Launch and run the SAS program. You may be surprised that the output contains 226 rows. Review the output you will see two things that have been done by the above code:
- It calculated the overall average math score for all students.
- It displayed all rows in the output because Gender is not an argument of MEAN() function.
Note that the overall average math score is just repeated for each row. You can find a message like the one below in the log window. When you submit such a program, SAS calculate the statistic first. Then merge it back with other columns. That’s how “remerging” happens.
NOTE: The query requires remerging summary statistics back with the original data
The above result is not what we wanted. Now, let’s see how to use the GROUP BY clause to make it reasonable.
Example 32.19 Section
The following example calculates the average SAT math score for each gender group:
mean(SATM) as average_Math
group by Gender;
The above program seems identical to the program in the previous example except for one more clause: GROUP BY. Finally, we get it right and obtain the desired result: the average SAT math scores for female and male students. Of course, you can make further use of GROUP BY by adding multiple columns. Let’s find out with the next example.
Example 32.20 Section
The following program uses both Gender and SmokeCigarettes in the GROUP BY clause to calculate the average SAT math scores:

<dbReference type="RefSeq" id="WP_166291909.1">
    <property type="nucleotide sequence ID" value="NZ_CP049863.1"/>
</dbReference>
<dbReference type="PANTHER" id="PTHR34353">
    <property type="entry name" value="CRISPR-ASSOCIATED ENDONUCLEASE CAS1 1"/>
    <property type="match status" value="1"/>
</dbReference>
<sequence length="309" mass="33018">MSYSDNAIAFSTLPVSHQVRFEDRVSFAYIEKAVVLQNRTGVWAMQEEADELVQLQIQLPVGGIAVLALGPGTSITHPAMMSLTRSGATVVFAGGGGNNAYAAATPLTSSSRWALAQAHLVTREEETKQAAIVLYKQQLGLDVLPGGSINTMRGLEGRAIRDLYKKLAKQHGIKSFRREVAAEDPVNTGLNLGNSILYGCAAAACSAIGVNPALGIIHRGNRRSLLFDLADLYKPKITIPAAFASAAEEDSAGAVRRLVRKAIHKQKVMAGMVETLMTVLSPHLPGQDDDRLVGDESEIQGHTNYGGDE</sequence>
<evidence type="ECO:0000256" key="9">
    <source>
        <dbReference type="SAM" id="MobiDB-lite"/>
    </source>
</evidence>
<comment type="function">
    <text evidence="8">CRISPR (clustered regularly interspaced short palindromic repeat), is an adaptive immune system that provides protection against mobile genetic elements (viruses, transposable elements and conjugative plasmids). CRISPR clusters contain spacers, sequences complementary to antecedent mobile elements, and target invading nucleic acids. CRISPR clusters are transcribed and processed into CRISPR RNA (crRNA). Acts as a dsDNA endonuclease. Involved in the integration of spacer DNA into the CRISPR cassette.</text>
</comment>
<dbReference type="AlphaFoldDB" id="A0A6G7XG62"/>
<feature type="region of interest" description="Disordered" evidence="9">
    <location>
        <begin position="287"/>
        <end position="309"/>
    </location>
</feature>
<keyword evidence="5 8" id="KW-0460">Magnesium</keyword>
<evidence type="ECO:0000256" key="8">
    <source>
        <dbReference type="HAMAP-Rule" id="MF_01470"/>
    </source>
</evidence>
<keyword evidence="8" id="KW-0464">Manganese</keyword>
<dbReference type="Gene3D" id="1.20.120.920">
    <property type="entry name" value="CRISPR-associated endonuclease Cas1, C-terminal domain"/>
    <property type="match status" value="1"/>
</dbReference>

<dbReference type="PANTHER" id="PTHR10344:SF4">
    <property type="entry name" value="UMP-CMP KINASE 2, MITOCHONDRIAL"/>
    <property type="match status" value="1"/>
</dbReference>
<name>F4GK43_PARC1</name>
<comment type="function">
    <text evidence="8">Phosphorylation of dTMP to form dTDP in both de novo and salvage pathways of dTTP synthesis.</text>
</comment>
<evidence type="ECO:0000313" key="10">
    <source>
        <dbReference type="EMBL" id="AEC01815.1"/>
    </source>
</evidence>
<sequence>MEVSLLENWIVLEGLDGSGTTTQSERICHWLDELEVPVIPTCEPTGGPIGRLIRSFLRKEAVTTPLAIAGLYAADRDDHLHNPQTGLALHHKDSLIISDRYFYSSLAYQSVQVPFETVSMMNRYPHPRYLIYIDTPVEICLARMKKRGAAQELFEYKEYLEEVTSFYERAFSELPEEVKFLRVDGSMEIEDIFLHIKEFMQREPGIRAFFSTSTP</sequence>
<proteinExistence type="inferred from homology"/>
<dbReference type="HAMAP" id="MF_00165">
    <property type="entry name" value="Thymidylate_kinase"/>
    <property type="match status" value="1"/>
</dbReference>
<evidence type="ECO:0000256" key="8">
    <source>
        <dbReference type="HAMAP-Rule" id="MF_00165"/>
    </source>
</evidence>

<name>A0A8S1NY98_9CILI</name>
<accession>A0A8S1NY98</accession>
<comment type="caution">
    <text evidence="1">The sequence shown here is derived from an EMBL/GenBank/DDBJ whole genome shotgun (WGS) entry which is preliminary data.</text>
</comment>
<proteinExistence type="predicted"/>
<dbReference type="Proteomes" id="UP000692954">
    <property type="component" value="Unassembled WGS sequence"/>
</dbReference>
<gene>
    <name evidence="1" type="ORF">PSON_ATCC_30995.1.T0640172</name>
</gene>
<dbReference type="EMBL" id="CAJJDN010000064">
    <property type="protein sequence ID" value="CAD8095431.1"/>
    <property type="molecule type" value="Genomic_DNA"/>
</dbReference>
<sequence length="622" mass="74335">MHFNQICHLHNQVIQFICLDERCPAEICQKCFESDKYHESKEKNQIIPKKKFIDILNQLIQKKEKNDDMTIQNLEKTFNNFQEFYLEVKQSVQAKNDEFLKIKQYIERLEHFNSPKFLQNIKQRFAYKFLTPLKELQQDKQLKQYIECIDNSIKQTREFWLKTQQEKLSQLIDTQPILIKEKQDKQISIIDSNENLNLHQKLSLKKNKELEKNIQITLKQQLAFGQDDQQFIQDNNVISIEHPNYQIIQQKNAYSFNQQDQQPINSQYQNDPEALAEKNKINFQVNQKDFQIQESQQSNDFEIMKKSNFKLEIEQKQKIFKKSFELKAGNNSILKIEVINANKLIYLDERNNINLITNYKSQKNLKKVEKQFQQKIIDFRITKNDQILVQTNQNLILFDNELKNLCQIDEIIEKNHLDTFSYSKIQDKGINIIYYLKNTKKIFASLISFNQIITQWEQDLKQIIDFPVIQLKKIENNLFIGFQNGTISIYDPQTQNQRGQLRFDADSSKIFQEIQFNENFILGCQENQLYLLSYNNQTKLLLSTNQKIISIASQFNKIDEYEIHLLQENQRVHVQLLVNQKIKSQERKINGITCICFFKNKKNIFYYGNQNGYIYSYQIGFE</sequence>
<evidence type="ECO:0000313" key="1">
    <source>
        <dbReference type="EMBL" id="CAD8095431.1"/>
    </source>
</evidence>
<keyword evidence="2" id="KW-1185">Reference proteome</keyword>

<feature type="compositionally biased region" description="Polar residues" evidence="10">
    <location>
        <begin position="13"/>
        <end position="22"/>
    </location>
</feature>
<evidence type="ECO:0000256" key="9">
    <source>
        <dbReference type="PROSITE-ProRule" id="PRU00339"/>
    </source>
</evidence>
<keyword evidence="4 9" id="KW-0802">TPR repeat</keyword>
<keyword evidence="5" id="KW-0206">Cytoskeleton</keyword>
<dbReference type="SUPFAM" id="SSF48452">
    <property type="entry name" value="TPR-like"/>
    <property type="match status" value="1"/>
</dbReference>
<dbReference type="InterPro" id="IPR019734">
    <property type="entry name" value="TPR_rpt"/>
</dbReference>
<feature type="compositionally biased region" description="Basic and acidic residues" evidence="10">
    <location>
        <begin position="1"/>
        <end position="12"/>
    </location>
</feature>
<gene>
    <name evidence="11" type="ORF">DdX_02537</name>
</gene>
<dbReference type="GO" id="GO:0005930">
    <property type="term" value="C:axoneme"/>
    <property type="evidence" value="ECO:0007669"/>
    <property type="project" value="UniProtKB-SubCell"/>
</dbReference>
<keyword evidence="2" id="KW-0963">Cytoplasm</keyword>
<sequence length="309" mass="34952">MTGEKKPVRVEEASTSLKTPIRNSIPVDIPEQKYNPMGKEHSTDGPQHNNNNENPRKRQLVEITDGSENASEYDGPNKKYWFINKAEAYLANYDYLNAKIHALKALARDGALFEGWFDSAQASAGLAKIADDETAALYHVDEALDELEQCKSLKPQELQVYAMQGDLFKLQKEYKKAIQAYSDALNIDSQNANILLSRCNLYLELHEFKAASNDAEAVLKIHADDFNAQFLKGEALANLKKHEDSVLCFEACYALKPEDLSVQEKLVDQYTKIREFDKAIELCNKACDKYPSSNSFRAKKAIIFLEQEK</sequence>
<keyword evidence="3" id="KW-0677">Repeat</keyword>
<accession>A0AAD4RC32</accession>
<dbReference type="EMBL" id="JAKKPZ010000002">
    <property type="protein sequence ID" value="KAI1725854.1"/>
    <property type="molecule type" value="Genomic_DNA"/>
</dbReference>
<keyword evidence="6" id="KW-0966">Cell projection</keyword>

mean(SATM) as average_Math
group by 1, 2;
Launch and run the SAS program, then review the output. As you can see, the average math scores are calculated for each smoking group (Yes or No) inside each gender group (Female or Male).
Just one more thing about this program, the columns can also be referred to by their locations in the SELECT clause as in the WHERE clause. Here, 1 and 2 are used to refer to Gender and SmokeCigarettes.
Next, we will pay attention to one special summary function in SQL, which is COUNT(). You can use the COUN() function to count the non-missing values.
Example 32.21 Section
The following example count the number of rows in survey data, the number of non-missing records for math and verbal test scores, and the distinct values of gender:
select count(*) as No_obs,
count(SATM) as No_Math_records,
count(SATV) as No_Verbal_records,
count(distinct Gender) as Gender_group
The above code reveals three different common ways of using the COUNT() function.
- Count(*) is to count total number of rows in a table. COUNT() is the only function that allows you to use * as an argument.
- Count(column) is to count the number of non-missing values in a column. In the program, we count the number of non-missing values for math and verbal scores.
- Count(distinct column) is to count the total number of unique values in a column. In the above example, we count the number of gender categories.
Launch and run the SAS program, then review the output. With knowledge of some of the missing values inside the table, we are not surprised to see the first three numbers unmatched. The total number of rows in survey data is 226. The total numbers of non-missing values of math and verbal scores are 216 and 215, separately. Both numbers are less than 226, which means there are missing values in each column, and SATV has one more value missing. There are only two categories in Gender, Male and Female. So the last count is 2.